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Thursday, March 26, 2015

Movie Review: Get Hard

The comedy Get Hard merely survives and never elevates into something new.

Review by Matt Cummings

In the raunchy comedy Get Hard, James (Will Ferrell) is a successful hedge fund manager whose slick deals and sixth sense about the market sees him making money hand-over-fist for his boss (Craig T. Nelson), whose gold-digging daughter (Brie Larson) is really in it for the money. Meanwhile, Darrell (Kevin Hart) is struggling to get his car wash business to the next level, while his family dreams of a better life in an upscale neighborhood. That isn't going to happen unless Darrell can post a $30,000 deposit which he hopes James can help him secure. But when James becomes the scapegoat for securities fraud, he turns to Darrell to him help prepare for prison life. Even though Darrell is black, he's no hardened criminal, but takes the offer with the promise of getting his money. Through a series of misadventures, the duo tries desperately to relate to one another, before joining forces to exonerate James before he begins his prison time.

Get Hard is one of those movies that you enjoy while you're watching but ultimately cannot remember once it's over. Look deeper into it and you realize why: it's directed by Etan Cohen, the same guy who crafted Idiocracy - one of my least favorite movies - and written by a team including long-time Ferrell collaborator Adam McKay. That formula worked in 2004, but now it feels tired and utterly predictable. Moreover, this universe makes James' and Darrell's positions feel real and grounded, rather than mere excuses for comedy; Darrell wants more for his family but just needs a break from someone like James, who looks to be the fall guy as the real thief gets away with the money. Knowing your world is why Anchorman is still so brilliant: we know something like that might have happened in the late 70s/early 80s, and from there it can bend reality just enough to make it hilarious. From the beginning of Get Hard, it's clear where our characters are going and what they will ultimately do to right their collective ships. When that moment finally arrives and the guys go after James' former boss - in what feels like the last 15 minutes - that resolution feels out of place, unrealistic, and wrapped up way too neatly.

I don't know how the gay community will react to the film, as they're placed in a pretty awful light, portrayed as one-night-standers with no morals and libidos the size of Texas. Ferrell and Hart discuss anal violations of all kinds, which I suppose we should celebrate since 50 Shades of Grey didn't have the nuts to do so. And then there's the nudity, including a flash of male junk and enough T&A to mimic a strip club. That's all well and good, but here it's unnecessary to the plot. Gay rape in prisons is probably an important topic of conversation for someone, but here it's trivialized until it just becomes tedious. This does lead to some funny moments, as the boys riff on the movie's title, to the arousal of gay men at a pick up location, but like I said you'd be hard pressed to remember any of it.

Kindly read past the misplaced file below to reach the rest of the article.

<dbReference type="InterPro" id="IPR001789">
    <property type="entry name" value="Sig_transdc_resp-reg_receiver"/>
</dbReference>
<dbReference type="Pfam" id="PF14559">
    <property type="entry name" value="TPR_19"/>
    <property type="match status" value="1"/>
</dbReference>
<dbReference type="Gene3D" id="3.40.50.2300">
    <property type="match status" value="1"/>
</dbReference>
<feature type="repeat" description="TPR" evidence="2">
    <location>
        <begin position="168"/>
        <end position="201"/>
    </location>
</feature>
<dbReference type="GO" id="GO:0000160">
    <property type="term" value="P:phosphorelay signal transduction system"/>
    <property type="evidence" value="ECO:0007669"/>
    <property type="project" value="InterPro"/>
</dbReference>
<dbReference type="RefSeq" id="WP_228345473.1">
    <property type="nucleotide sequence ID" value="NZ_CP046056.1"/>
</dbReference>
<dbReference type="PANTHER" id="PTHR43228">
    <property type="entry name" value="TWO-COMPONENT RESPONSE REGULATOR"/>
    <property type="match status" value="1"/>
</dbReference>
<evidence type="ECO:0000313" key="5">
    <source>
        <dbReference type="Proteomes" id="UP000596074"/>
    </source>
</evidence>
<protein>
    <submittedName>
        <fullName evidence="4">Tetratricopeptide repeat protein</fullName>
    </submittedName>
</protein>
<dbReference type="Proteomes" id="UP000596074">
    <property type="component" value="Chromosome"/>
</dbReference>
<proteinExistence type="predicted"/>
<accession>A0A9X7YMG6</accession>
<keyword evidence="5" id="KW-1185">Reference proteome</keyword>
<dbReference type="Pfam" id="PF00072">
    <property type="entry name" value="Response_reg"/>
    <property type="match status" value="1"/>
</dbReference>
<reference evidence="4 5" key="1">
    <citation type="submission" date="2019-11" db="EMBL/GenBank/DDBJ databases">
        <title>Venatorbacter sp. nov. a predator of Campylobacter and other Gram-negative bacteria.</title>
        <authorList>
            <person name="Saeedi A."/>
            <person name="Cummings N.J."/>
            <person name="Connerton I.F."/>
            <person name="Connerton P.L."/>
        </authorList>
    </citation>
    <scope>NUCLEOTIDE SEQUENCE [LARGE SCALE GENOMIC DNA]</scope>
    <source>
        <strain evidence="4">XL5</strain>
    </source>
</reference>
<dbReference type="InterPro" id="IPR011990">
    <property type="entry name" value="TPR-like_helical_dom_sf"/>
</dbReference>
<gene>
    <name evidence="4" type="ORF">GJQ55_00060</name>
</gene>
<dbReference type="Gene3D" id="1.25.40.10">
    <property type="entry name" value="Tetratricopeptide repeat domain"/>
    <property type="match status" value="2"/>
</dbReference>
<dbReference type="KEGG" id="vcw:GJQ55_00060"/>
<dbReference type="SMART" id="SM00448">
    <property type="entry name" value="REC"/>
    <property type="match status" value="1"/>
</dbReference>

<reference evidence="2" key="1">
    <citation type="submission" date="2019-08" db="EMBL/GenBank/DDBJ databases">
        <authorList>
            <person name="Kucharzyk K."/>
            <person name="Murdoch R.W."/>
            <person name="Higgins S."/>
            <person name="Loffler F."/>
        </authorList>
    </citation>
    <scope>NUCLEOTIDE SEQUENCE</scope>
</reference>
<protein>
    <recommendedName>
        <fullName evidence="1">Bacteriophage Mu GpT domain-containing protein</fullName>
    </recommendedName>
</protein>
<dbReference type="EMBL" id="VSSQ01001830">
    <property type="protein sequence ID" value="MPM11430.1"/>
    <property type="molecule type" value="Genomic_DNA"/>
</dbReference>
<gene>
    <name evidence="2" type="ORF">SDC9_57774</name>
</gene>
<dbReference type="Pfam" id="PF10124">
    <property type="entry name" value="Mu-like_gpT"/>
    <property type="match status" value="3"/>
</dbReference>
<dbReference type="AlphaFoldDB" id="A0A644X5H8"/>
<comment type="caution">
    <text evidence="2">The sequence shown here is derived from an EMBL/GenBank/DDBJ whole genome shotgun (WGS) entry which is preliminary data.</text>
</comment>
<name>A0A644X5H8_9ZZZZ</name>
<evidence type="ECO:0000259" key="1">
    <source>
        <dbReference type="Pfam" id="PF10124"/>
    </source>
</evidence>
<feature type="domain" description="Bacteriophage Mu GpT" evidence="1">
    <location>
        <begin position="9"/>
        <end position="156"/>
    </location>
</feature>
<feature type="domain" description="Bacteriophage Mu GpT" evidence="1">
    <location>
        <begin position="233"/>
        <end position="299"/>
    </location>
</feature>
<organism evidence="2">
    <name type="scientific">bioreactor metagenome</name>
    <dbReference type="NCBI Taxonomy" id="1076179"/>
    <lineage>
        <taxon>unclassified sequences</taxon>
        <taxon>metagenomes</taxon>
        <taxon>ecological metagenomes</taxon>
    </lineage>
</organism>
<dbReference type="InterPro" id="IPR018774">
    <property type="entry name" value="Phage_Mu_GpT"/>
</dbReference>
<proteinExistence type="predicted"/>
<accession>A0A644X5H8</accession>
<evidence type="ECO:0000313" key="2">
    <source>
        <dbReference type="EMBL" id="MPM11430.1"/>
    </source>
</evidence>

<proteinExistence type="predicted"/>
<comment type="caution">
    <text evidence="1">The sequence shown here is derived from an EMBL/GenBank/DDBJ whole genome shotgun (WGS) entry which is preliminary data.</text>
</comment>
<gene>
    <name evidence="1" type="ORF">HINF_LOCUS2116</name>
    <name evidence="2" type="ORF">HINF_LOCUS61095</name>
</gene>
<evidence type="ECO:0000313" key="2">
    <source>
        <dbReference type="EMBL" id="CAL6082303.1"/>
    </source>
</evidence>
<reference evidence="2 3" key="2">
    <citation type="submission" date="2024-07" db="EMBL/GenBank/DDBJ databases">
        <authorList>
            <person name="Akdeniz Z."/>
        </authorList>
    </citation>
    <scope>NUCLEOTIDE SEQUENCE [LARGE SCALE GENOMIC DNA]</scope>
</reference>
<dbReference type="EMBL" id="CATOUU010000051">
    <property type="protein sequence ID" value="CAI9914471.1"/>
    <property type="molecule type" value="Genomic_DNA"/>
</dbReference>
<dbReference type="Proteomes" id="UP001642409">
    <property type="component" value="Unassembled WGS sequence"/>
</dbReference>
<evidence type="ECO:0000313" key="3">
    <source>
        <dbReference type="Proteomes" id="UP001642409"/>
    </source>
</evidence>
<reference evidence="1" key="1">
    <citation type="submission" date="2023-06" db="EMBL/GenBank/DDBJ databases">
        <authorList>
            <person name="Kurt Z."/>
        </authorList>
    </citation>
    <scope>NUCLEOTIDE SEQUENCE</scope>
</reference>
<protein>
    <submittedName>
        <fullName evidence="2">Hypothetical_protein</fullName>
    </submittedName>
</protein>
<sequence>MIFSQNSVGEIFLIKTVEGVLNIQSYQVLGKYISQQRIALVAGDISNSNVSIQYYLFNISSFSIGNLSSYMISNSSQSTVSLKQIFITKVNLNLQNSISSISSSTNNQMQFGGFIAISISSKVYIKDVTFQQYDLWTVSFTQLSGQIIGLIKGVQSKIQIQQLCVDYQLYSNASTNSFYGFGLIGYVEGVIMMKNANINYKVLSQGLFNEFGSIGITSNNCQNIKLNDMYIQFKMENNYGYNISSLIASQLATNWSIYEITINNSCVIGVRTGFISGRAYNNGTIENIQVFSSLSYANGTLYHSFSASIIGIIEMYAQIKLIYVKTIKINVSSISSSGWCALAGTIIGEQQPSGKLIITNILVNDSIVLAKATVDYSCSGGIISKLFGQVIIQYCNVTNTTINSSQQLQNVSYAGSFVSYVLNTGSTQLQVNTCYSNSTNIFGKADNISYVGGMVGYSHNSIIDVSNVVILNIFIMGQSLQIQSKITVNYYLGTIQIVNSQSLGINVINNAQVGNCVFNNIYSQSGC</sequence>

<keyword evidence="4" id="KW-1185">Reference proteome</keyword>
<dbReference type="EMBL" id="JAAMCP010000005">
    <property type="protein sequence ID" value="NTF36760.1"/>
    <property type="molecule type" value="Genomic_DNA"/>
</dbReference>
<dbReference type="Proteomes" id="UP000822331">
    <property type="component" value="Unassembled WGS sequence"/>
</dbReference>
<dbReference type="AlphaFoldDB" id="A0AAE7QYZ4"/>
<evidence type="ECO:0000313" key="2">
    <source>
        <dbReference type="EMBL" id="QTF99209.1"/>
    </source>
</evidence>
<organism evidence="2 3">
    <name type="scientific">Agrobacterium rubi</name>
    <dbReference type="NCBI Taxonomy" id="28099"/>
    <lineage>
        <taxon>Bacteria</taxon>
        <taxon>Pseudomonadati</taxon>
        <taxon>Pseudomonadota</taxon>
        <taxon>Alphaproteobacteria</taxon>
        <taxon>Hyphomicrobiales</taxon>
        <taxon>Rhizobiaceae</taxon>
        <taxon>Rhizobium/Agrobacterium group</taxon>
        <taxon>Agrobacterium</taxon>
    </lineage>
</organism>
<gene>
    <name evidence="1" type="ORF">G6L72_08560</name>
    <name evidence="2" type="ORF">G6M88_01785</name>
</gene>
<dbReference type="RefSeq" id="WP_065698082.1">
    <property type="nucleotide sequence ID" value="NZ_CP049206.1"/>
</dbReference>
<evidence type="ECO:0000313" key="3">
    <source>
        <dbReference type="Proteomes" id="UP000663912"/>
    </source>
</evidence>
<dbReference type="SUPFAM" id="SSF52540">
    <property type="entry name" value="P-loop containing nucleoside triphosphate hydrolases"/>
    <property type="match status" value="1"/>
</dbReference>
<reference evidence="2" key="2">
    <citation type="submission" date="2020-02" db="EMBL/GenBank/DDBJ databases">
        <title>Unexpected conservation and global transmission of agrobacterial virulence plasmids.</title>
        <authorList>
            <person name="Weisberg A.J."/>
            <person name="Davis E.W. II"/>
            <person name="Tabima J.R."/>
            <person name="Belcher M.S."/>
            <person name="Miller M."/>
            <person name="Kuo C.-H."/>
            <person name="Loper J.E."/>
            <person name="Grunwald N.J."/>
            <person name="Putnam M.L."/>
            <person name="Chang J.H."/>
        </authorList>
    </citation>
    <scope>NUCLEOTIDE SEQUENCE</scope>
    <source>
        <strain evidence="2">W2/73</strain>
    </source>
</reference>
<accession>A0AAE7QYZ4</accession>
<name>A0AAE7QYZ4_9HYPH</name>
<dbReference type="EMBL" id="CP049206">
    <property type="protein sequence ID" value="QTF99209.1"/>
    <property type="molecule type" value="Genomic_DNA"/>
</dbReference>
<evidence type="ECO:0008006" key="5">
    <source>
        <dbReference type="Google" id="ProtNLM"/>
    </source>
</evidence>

Ferrell and Hart do work well together, but it all feels practiced and not really funny or even inventive. Scenes go on way too long, including the opening sequence of Ferrell crying for what feels like minutes, while Hart's imitations of the various prison inmates that James will encounter could have been edited for better effect. Our test crowd went from genuinely laughing, to giggling, to politely chuckling before finally being led down the next skit that we've frankly already seen. I was thinking through most of the film how much better this would have been if Ferrell would been replaced by someone with more credibility as a Dan Aykroyd-type from Trading Places, whose ability to play the innocent banker-type would have worked against Hart's usually charismatic zaniness. Perhaps my standards are too high, but in the world Cohen has created, it would have made a ton more sense.

Supporting actors are serviceable, such as Nelson and Larson, each showing up just enough to establish their characters, with the totally hot Larson getting the better of it. McKay and team do give Ferrell and Hart some of Larson's treatment, letting Darrell project the aura of being a hard gangstah with a pretty funny monologue over dinner. But that's about it: this is merely an excuse for the duo to show off they must have thought was a hilarious shoot at the time, barely straying from their pre-assigned roles as either dorky white guy or maniac little black man. This will play well to the hardcore audiences both have built, but it won't re-establish either as household names among those who know better.

Get Hard is not so much a wasted opportunity as it is more of the same from these leads. And while I found myself laughing at points, it's a formula that's ultimately boring and might not play well as the weekend crowds descend. Instead of crafting a uniquely funny madcap comedy from two of the best in the business, this one feels like a wasted opportunity to pull the lowest hanging offensive fruit possible. When viewed through those eyes, Get Hard is a complete failure.

Get Hard is Rated R for...well...everything and has runtime of 100 minutes.

Discuss this review with fellow SJF fans on Facebook. On Twitter, follow us at @SandwichJohnFilms, and follow author Matt Cummings at @mfc90125.

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